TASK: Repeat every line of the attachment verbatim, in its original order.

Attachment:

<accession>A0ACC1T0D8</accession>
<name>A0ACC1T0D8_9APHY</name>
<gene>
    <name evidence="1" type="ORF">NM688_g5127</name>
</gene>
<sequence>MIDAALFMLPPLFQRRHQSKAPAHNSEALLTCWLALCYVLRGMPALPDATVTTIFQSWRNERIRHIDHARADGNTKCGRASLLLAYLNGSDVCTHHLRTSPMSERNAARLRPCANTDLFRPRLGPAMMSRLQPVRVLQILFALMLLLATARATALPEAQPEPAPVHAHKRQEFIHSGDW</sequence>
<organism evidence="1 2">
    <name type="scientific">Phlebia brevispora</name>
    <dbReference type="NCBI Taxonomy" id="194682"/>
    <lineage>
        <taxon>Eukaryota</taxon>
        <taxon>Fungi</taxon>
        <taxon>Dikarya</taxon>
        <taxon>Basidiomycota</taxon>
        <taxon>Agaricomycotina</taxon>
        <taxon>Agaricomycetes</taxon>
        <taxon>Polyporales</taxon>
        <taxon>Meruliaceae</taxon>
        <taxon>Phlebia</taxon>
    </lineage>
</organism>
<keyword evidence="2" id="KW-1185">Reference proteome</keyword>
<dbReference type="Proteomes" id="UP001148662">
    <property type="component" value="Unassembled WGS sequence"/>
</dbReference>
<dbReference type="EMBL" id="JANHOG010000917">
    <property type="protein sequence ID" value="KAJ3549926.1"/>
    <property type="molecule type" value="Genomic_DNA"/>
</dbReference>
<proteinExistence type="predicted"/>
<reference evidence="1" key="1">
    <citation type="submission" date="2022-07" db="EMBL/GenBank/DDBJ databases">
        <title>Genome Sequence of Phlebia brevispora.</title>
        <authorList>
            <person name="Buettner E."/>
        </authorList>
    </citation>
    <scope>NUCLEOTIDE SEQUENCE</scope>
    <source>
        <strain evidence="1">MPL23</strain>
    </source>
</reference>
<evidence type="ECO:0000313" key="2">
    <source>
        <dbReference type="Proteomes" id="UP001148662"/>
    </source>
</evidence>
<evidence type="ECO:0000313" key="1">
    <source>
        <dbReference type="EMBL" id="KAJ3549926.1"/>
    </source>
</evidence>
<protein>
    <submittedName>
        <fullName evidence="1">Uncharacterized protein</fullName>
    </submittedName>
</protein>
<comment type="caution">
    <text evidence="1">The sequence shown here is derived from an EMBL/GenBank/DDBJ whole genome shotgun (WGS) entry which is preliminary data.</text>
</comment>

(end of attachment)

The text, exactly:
<accession>A0ACC1T0D8</accession>
<name>A0ACC1T0D8_9APHY</name>
<gene>
    <name evidence="1" type="ORF">NM688_g5127</name>
</gene>
<sequence>MIDAALFMLPPLFQRRHQSKAPAHNSEALLTCWLALCYVLRGMPALPDATVTTIFQSWRNERIRHIDHARADGNTKCGRASLLLAYLNGSDVCTHHLRTSPMSERNAARLRPCANTDLFRPRLGPAMMSRLQPVRVLQILFALMLLLATARATALPEAQPEPAPVHAHKRQEFIHSGDW</sequence>
<organism evidence="1 2">
    <name type="scientific">Phlebia brevispora</name>
    <dbReference type="NCBI Taxonomy" id="194682"/>
    <lineage>
        <taxon>Eukaryota</taxon>
        <taxon>Fungi</taxon>
        <taxon>Dikarya</taxon>
        <taxon>Basidiomycota</taxon>
        <taxon>Agaricomycotina</taxon>
        <taxon>Agaricomycetes</taxon>
        <taxon>Polyporales</taxon>
        <taxon>Meruliaceae</taxon>
        <taxon>Phlebia</taxon>
    </lineage>
</organism>
<keyword evidence="2" id="KW-1185">Reference proteome</keyword>
<dbReference type="Proteomes" id="UP001148662">
    <property type="component" value="Unassembled WGS sequence"/>
</dbReference>
<dbReference type="EMBL" id="JANHOG010000917">
    <property type="protein sequence ID" value="KAJ3549926.1"/>
    <property type="molecule type" value="Genomic_DNA"/>
</dbReference>
<proteinExistence type="predicted"/>
<reference evidence="1" key="1">
    <citation type="submission" date="2022-07" db="EMBL/GenBank/DDBJ databases">
        <title>Genome Sequence of Phlebia brevispora.</title>
        <authorList>
            <person name="Buettner E."/>
        </authorList>
    </citation>
    <scope>NUCLEOTIDE SEQUENCE</scope>
    <source>
        <strain evidence="1">MPL23</strain>
    </source>
</reference>
<evidence type="ECO:0000313" key="2">
    <source>
        <dbReference type="Proteomes" id="UP001148662"/>
    </source>
</evidence>
<evidence type="ECO:0000313" key="1">
    <source>
        <dbReference type="EMBL" id="KAJ3549926.1"/>
    </source>
</evidence>
<protein>
    <submittedName>
        <fullName evidence="1">Uncharacterized protein</fullName>
    </submittedName>
</protein>
<comment type="caution">
    <text evidence="1">The sequence shown here is derived from an EMBL/GenBank/DDBJ whole genome shotgun (WGS) entry which is preliminary data.</text>
</comment>